What is Orofacial Myology?
‘Orofacial myology’ (also known as ‘OMT’) is a particular type of assessment and therapy in that Australian speech pathologists have the option to undertake additional training.
The term means: “the study and treatment of the oral and facial muscles as they relate to speech, dentition, chewing/bolus collection, swallowing, and overall mental and physical health”.
Internationally, orofacial myology is becoming increasingly recognised for its far-reaching health benefits. The approach is being adopted by speech pathologists and dentists, orthodontists, GPs and more. Read on to find out more about orofacial myology and how it can help you or your child.
Why is orofacial myology important?
The impacts of less-than-optimal oral function can include difficulty sleeping, poor breathing habits, difficulty regulating behaviour and maintaining focus, dietary restriction, poor dentition, poor posture, jaw discomfort and speech sound errors. While Speech Pathologists are mainly concerned with speech clarity, feeding and swallowing, providing myofunctional therapy as part of a holistic care team can lead to improvements in many areas.
The main reason for this is that the same parts of the mouth: the lips, teeth, tongue, jaw, airway and posture, that are used for eating and talking can also impact other bodily functions. And Speech Pathologists are experts in these parts of the body!
Using an orofacial myology approach, the Speech Pathologist can consider whether there is an underlying difficulty with the structure or function of the mouth and face that may be contributing to difficulties with talking or feeding. They can also determine whether other health professionals who are also experts in this field may be required to assist with treatment.
Not every Speech Pathologist can assess and treat using an orofacial myology approach. While every Speech Pathologist has expertise in the areas of the face and mouth, extra training is required to be able to deliver orofacial myology services.
Who can benefit from orofacial myology?
Most people accessing Speech Pathology services do not initially seek this assessment and treatment. However, during the initial interview, a trained Speech Pathologist will be asking questions to determine whether or not this type of treatment would be of benefit. Some signs that investigating oral function may be of benefit are:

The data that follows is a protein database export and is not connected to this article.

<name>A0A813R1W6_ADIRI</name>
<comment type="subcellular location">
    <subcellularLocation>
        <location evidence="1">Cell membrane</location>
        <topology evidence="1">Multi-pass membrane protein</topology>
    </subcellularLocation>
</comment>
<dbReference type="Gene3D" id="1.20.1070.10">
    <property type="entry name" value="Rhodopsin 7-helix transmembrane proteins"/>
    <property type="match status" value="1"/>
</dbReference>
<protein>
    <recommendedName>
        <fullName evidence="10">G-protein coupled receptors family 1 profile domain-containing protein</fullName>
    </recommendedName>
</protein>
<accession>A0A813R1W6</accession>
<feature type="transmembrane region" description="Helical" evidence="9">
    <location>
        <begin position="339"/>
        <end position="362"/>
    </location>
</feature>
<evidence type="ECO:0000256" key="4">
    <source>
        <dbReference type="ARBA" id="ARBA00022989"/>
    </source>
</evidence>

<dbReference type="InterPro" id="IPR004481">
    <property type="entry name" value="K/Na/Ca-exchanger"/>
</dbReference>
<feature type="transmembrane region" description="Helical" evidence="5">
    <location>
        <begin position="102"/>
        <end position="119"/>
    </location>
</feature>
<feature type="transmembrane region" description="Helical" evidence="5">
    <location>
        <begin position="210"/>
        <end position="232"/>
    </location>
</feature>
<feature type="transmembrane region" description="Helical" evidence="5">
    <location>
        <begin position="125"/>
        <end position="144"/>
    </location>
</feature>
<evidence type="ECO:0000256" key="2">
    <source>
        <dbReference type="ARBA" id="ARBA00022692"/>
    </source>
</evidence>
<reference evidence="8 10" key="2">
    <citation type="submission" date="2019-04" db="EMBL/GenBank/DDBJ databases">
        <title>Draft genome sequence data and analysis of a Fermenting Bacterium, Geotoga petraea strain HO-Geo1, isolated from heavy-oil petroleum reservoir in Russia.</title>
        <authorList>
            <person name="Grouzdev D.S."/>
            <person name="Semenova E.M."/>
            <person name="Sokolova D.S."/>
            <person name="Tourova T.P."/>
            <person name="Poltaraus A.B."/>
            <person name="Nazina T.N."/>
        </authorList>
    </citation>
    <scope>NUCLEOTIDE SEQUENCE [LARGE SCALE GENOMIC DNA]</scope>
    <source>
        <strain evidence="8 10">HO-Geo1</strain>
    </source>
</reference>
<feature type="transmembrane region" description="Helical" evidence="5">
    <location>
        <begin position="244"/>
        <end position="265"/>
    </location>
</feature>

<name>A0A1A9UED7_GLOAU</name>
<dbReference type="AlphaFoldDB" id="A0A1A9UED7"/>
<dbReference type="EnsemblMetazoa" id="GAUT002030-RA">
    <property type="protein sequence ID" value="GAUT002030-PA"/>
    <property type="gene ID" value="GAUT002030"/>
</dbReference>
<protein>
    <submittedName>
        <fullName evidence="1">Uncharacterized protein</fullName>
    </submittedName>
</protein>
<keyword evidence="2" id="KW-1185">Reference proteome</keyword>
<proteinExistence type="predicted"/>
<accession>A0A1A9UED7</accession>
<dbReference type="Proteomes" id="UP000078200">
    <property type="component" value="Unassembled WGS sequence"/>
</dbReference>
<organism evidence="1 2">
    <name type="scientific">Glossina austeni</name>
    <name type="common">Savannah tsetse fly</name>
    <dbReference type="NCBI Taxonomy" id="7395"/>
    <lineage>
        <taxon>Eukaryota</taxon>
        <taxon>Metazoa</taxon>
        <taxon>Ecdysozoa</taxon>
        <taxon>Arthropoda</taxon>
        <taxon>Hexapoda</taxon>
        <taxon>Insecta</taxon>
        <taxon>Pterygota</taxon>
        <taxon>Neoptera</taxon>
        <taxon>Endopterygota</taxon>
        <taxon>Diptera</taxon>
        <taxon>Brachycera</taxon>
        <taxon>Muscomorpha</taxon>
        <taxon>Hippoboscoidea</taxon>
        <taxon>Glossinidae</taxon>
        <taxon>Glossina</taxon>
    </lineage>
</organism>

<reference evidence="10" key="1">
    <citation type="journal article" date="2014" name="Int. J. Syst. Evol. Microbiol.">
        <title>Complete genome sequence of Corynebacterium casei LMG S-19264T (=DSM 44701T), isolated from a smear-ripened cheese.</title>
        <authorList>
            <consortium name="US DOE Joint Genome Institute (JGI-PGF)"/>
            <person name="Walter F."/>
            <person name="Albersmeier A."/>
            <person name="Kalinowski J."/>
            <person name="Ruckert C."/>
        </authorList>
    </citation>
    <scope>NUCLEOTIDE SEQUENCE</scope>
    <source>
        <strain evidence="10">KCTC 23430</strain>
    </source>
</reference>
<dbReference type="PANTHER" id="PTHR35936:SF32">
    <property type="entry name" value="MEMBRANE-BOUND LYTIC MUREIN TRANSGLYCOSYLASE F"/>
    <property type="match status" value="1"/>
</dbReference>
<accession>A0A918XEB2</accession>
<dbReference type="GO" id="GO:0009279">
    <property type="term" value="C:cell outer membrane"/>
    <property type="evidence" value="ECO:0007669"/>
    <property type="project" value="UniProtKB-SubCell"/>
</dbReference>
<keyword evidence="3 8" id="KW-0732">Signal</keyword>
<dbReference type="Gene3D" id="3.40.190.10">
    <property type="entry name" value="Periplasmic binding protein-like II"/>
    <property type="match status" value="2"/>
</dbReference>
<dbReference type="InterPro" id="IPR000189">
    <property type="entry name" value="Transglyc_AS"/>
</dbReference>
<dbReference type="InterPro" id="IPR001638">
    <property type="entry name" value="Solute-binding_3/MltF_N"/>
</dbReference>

· difficulty with speech sounds or coordinating speech
· difficulty singing or using the voice
· difficulty with chewing and swallowing more challenging textures of food, such as steak
· mouth breathing – either during the day or at night
· difficulty sleeping
· forward head or shoulder posture
· oral habits such as thumb sucking or nail biting
· babies and mothers that have difficulty with breastfeeding
· orthodontics has been recommended
What does an assessment look like?
At your initial consultation, the Speech Pathologist will ask general questions about your health background and current concerns. Following this interview, the Speech Pathologist may recommend a specific orofacial myofunction assessment if they believe it would be beneficial. If this is the case, the Speech Pathologist will:
· undertake a detailed and specific interview with you regarding early feeding history (as an infant), current eating habits and preferences, sleeping, behaviour, breathing and oral habits
· do a physical examination of the posture, face and mouth
· ask the client to perform specific movements with the tongue, lips, jaw and breathing
· take measurements of the different dimensions in the mouth
· provide a speaking task to identify any articulation errors in the speech
What does therapy look like?
Depending on the assessment's findings, the Speech Pathologist may recommend undergoing a treatment protocol. This involves undertaking a daily oral exercise program to strengthen and improve the coordination of the muscles of the face and mouth.
This program is overseen by the Speech Pathologist during regular weekly sessions and is usually used in conjunction with approaches designed to retrain speech patterns or make eating and swallowing safe.
While Speech Pathologists have expertise in the face, mouth, teeth, jaw and tongue, they can’t take the place of other professionals working in this area. In fact, the preferred method for working in this area is as part of a team, all working together to treat oral function. Your Speech Pathologist may recommend that you see a doctor, dentist, orthodontist, ENT, chiropractor or osteopath to also assist with treatment.
What are the potential benefits?
As well as improving the outcomes of Speech Pathology interventions that target clear speech and voice production and improved feeding and swallowing (including infants); myofunctional therapy delivered by a trained team can also reduce sleep-disordered breathing, reduce headaches, reduce shoulder, jaw and neck pain and reduce the time required for orthodontic treatment.
If you would like to find out more about whether orofacial myology would benefit your or your child, please contact us on 1300 086 280 or at [email protected] to book an initial consultation with a Speech Pathologist from our team.